IP Video System Providing Security For South African City
A complete end-to-end IP video system is providing the CCTV surveillance for an impressive integrated security system for the Nelson Mandela Bay Metropolitan Municipality located in the Eastern Cape province of South Africa. The metro area is home to more than 1.3 million people, covers an area of 770 square miles and includes the towns of Uitenhage and Despatch, together with Port Elizabeth which will be a host city for the 2010 Soccer World Cup.
The IP-CCTV system, which was supplied by Norbain South Africa, is part of an integrated security system that includes access control, intruder detection, perimeter security and fire detection all of which were designed and installed by Afrisec. The systems are fully integrated across a newly installed 1000 Gbit LAN running on a fiber backbone, with wireless network links for more remote sites. The system will also provide services such as IP telephony and intercoms. The Safety & Security Directorate, which operates the system, worked closely with Afrisec, who produced the initial Security Master Plan from which the system was implemented.
The initial phase of the project provides CCTV surveillance of the Port Elizabeth Central Business District (CBD) and the along the beachfront, using 45 fixed and PTZ dome cameras, monitored at a Central Security Control Room located in the South End district. There are also other satellite control rooms in Metro buildings in the CBD and on the Beachfront. Operators based in all the control rooms use IndigoVision’s Control Center software to view live video from the cameras and analyze recorded footage from IndigoVision Network Video Recorders (NVRs), which provide 30+ days of recordings from all cameras. The distributed nature of IndigoVision’s IP video system allows a Control Center workstation to be located at any point on the network, facilitating the use of multiple security control rooms.
The IP video system is tightly integrated with the other Building Management and Security Systems used on the project providing a platform for true integration, so that an event in one system can trigger an action in another. For example, an illegal entry alarm from the access control system can automatically cause the nearest CCTV camera to pan and zoom to view the entry point and display the video on any Control Center workstation for immediate operator response.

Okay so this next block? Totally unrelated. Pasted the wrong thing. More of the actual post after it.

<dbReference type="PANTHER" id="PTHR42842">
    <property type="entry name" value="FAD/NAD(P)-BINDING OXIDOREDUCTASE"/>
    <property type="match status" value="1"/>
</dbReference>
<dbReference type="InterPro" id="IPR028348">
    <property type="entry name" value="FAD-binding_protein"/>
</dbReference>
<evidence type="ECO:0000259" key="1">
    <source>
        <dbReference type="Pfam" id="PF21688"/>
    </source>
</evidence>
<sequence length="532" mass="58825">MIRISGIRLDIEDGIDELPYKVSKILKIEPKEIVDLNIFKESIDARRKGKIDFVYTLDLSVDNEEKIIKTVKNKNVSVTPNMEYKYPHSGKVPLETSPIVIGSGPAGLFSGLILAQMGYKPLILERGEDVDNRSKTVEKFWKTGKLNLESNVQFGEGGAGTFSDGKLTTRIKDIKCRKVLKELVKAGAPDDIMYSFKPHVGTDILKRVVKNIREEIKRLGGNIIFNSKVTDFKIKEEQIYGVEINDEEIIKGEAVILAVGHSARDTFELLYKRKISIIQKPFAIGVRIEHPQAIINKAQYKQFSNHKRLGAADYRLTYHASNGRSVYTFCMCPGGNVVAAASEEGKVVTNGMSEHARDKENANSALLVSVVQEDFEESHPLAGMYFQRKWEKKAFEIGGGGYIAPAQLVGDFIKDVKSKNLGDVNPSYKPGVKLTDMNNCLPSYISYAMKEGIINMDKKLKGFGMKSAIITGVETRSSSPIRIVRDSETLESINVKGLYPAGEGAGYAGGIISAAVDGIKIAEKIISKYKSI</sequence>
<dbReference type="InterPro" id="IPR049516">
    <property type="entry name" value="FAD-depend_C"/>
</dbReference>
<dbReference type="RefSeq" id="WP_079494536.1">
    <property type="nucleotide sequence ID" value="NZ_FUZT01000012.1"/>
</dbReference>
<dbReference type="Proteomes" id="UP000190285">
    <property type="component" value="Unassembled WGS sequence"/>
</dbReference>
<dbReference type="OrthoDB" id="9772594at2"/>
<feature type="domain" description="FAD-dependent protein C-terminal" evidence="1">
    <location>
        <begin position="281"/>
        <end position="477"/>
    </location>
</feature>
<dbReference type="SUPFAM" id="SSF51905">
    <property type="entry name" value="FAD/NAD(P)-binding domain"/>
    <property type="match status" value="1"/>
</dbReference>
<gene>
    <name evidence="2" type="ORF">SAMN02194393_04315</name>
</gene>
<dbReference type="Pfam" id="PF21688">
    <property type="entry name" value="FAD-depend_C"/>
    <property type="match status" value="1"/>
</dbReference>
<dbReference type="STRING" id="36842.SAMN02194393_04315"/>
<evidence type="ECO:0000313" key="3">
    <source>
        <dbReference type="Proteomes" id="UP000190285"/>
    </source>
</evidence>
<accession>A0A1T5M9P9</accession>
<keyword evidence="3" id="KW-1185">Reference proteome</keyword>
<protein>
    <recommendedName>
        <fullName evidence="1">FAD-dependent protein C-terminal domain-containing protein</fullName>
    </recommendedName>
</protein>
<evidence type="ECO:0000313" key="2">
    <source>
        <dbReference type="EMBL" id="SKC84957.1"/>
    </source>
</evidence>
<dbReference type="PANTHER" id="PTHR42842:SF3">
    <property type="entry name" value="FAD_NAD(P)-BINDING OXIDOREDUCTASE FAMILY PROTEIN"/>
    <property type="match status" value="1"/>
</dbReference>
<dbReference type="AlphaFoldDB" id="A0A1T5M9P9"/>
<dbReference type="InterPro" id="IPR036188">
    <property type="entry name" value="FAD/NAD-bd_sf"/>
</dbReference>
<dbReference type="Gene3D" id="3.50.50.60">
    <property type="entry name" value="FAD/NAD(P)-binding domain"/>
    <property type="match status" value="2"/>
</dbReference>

As the system expands IndigoVision’s real-time analytics will be installed on certain cameras. This will alert operators to events as they occur, such as vehicles moving in the wrong direction, congestion or a virtual tripwire being crossed. This dramatically reduces the time to locate critical events, enabling timely response to potential incidents.
The Metro area has 236 potential sites that require security. These will be implemented based on priority and available budgets. Other strategic sites, such as the airport, which have their own existing CCTV system, will be updated to IP video so they can be monitored centrally as well. Here the existing analog cameras will be connected to IndigoVision’s transmitter/receiver modules, which convert the analog camera feeds to high-quality MPEG digital video for transmission over the network. This effectively creates a hybrid CCTV solution for the airport, whereby the airport maintains its existing analog system whilst allowing remote monitoring and recording of the video over the network.
The scalability of the IP video system allows other surveillance areas to be added easily in the future. For example, the fiber backbone currently runs through the centre of the CBD, allowing businesses and other private buildings to be monitored from any of the control rooms. A CCTV camera can be connected to any point on the network without the need for additional cabling. The flexibility provided by a distributed IP video system cannot be matched by a traditional analog CCTV solution. When the Soccer World Cup comes to Port Elizabeth in 2010 transportation routes, tourist hotspots, hotels and the stadium will need to be monitored via the central control room -- all of which is very cost effective now that the network infrastructure is in place.